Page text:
Category Archives: Imaginary Spanish Cinema

#171 – Camino de Santiago

(2003, US/Sp, 104 min) Dir Emmanuel Pascal, Andrea Filipe.

The first in Pascal and Filipe’s four years in the making Walks Trilogy. The directing duos films are the very paragon of simplicity, following a process or – in the case of their Walks Trilogy – journeys. In Access Road they follow the construction of a mining road in the forests of the Pacific Northwest and with Camino de Santiago they turn their cool lens on the route and the walkers of the famous European pilgrimage. It’s simple – the film begins in Roncevaux and ends in the Cathedral of Santiago de Compostela recording the landscape along the way. To some it’s the very definition of cinematic wallpaper but to others the way they record the changing of the landscapes, the relationship of the people within it and the places where the modern world runs up against a path that has remained unchanged in hundreds of years all tells a story that no words could adequately convey. As you can tell I’m a fully paid up member of the latter camp. Still a stunning film on the small screen it plays all the better in the cinema. Pascal and Filipe followed this up with The Inca Trail and Shikoku Pilgrimage, both as stunning as this.

Twitter: @MadeUpFilms


#151 – Elisa Lees

(1972, Fr/Sp/WGer, 82 min) Dir Helmut Durmou. Cast Lisa Beit, Howard Messinger, Peter Feebler.

Serious Seventies kink from Swiss director Helmut Durmou, the man who quietly amassed a fine oeuvre of very personal and highly specialised films over his thirty year career and who sadly died in the first week of this year at the age of eighty-one. Elisa Lees was his first film, made at the age of forty-two with privately sourced funds and follows the awakening of its naïve title character as she is inducted into a new world. So far, so generic as far as these things go but about halfway through the film the dominated becomes the dominatrix and she returns to discipline the men who once held mastery over her. This isn’t done in a mean, revengey kind of way though – Durmou’s films frequently kept their eye on the ball with regards consent and roleplay and the men are all very grateful once she’s done with them with the suggestion floating about that we’re merely bearing witness to a kind of ‘edited reality’ and that there is a larger story at play that we are only glimpsing. It’s a little rough around the edges but Durmou’s classical staging and clear, sharp photography are already on display – he clearly knew what he wanted from the outset.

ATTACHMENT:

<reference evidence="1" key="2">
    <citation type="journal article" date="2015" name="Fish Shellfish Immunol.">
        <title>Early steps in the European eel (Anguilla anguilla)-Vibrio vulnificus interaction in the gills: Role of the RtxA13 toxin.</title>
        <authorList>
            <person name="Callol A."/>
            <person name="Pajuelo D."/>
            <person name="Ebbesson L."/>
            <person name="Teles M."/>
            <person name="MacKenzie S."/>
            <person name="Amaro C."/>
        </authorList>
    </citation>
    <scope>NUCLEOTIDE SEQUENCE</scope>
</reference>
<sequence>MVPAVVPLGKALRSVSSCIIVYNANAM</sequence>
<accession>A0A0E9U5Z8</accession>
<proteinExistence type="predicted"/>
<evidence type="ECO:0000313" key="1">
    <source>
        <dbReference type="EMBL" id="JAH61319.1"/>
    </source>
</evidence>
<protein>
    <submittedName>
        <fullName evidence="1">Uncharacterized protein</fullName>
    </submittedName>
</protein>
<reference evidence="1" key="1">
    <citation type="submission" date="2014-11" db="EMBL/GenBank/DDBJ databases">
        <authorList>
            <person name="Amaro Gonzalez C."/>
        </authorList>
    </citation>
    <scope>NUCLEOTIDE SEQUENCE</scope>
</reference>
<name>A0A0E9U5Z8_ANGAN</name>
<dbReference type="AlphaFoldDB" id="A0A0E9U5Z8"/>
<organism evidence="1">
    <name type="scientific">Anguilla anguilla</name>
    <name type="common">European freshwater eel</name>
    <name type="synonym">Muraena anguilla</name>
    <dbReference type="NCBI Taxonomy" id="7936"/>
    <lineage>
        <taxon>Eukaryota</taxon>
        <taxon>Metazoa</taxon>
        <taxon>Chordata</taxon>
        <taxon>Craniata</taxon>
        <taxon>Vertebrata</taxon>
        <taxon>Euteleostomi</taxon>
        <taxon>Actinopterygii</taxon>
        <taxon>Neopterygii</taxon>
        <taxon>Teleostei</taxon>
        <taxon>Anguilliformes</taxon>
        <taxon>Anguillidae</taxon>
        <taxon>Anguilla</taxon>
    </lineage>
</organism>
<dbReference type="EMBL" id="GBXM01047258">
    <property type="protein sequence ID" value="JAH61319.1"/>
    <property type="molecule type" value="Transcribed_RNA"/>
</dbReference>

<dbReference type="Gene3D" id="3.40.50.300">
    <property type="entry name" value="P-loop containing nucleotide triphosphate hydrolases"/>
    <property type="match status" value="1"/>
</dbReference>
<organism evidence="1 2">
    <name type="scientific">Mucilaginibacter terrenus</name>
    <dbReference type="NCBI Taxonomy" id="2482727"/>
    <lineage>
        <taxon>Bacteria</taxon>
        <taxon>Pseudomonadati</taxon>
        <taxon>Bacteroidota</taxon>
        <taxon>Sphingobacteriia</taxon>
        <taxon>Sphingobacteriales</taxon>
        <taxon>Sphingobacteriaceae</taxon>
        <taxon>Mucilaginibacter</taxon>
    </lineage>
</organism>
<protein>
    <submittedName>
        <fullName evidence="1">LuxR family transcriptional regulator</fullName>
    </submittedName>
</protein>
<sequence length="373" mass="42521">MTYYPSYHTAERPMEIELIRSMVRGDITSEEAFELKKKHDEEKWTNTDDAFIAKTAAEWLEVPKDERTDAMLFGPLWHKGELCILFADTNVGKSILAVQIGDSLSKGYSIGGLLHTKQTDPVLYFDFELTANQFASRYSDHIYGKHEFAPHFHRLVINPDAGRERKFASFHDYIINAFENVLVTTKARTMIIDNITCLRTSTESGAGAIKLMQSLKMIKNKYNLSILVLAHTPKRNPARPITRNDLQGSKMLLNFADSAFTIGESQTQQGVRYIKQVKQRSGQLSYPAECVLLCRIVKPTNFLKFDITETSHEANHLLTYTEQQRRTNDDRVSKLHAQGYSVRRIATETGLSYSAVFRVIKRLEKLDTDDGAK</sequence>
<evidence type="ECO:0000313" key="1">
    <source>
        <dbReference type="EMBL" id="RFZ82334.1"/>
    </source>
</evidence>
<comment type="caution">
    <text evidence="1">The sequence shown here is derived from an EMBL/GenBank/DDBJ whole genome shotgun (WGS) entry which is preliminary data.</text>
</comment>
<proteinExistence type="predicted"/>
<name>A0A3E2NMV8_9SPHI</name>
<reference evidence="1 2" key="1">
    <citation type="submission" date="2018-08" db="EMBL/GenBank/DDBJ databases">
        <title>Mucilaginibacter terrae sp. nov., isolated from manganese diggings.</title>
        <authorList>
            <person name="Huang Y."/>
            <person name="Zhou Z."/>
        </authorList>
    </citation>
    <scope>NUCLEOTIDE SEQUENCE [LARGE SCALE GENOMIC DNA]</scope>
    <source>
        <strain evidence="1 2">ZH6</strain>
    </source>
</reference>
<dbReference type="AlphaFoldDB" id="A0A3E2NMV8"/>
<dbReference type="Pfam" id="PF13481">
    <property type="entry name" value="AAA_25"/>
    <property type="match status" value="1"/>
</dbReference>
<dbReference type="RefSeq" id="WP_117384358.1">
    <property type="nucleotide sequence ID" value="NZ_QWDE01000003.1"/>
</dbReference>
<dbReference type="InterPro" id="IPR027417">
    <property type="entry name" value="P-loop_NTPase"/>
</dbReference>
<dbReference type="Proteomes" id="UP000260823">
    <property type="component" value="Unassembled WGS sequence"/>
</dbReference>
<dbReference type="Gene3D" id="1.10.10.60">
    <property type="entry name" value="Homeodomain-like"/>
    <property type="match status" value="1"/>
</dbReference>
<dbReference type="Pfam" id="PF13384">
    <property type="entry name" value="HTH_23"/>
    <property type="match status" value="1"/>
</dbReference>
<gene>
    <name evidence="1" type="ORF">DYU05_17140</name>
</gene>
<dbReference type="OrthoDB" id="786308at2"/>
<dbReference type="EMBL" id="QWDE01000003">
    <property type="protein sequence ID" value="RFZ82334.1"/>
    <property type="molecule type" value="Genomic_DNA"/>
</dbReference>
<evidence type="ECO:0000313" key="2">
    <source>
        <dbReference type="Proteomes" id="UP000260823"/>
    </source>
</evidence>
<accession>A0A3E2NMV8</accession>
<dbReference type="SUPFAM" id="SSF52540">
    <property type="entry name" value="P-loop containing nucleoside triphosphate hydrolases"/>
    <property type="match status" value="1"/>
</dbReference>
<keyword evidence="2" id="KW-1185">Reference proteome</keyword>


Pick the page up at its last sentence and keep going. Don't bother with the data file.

Twitter: @MadeUpFilms

#114 – Baroness Lesbos

(1978, Fr/Sp, 99 min) Dir Catherine Dominique. Cast Ewa Rohm, Adrianna Belle, Hans, Peter Allison.

Originally titled The Mother of All Sin this is the one film of Dominique’s she seems incapable of standing behind, despite what even she admits are some moments of beauty studded throughout. “It was taken away from me by the bastard producers,” she told me at a 2010 retrospective in Berlin, “They cut it and take out what they don’t like. They film more things and put them in too. Even they take it’s name. I find it hard to look at still, you know?” As you might expect what was taken out was atmosphere and what was added was sex, but that’s not what upset Dominique: “The actors – Adrianna and Hans and Peter – they all work with me before so they refuse to not work with me. All they have then is Ewa, who I never wanted anyway.” That’s not all they had – they also had another woman in a blonde wig pretending to be Adrianna Belle but who looks so unlike her it completely sinks the back half of the film which is a shame as the first half is as strong as anything she has made with fantastic use made of the sunsets along the Spanish coast. Dominique would be back on solid ground three years later with the crown jewel of the sexploitation half of her career – the beautiful and romantic Falling Blossom.

Twitter: @MadeUpFilms

#50 – Cincuenta Ojos De Augusto Welles, Las (Fifty Eyes of Augusto Welles, The)

(1996, Sp, 101 min) Dir Alex Camino. Cast José Molina, Francisco Vivo, Ángela Merlo.

Young Pablo is moving out into the country with his sickly mother, back the village where she grew up. Her family, especially her aunt, are a superstitious lot who close the curtains when it gets dark “to stop the eyes looking in”. It’s the summer and having no friends he takes to exploring the countryside, especially the nearby forests and hills. When he’s up overlooking the village he finds the remains of an old stone building. “It looks old, doesn’t it?” The voice startles him – it’s another young boy crouched unseen beside the building. “It’s not that old actually,” he says, “It only burned down twenty years ago.” Pablo asks how the boy knows this. “It was my school,” replies the boy, “And I was in it when it burned.” Pablo keeps his friendship with the boy a secret and find out what he is so afraid of – in the night something big wanders through the woods, thrashing aside the trees and calling out for the boy like the nightmare of a stern father. There is an eerie scene when they are all alone having escaped whatever it is that’s trying to find them. They look up and open their eyes at long last they find themselves surrounded by eyes looking at them from the darkness of the surrounding trees. “There he is!” cries a chorus of young boy’s voices. These are the fifty eyes of the title, the eyes of his dead classmates. A fantastic fairy tale of a film that delves into the darkness of Spain’s recent past through the eyes of its children.

Twitter: @MadeUpFilms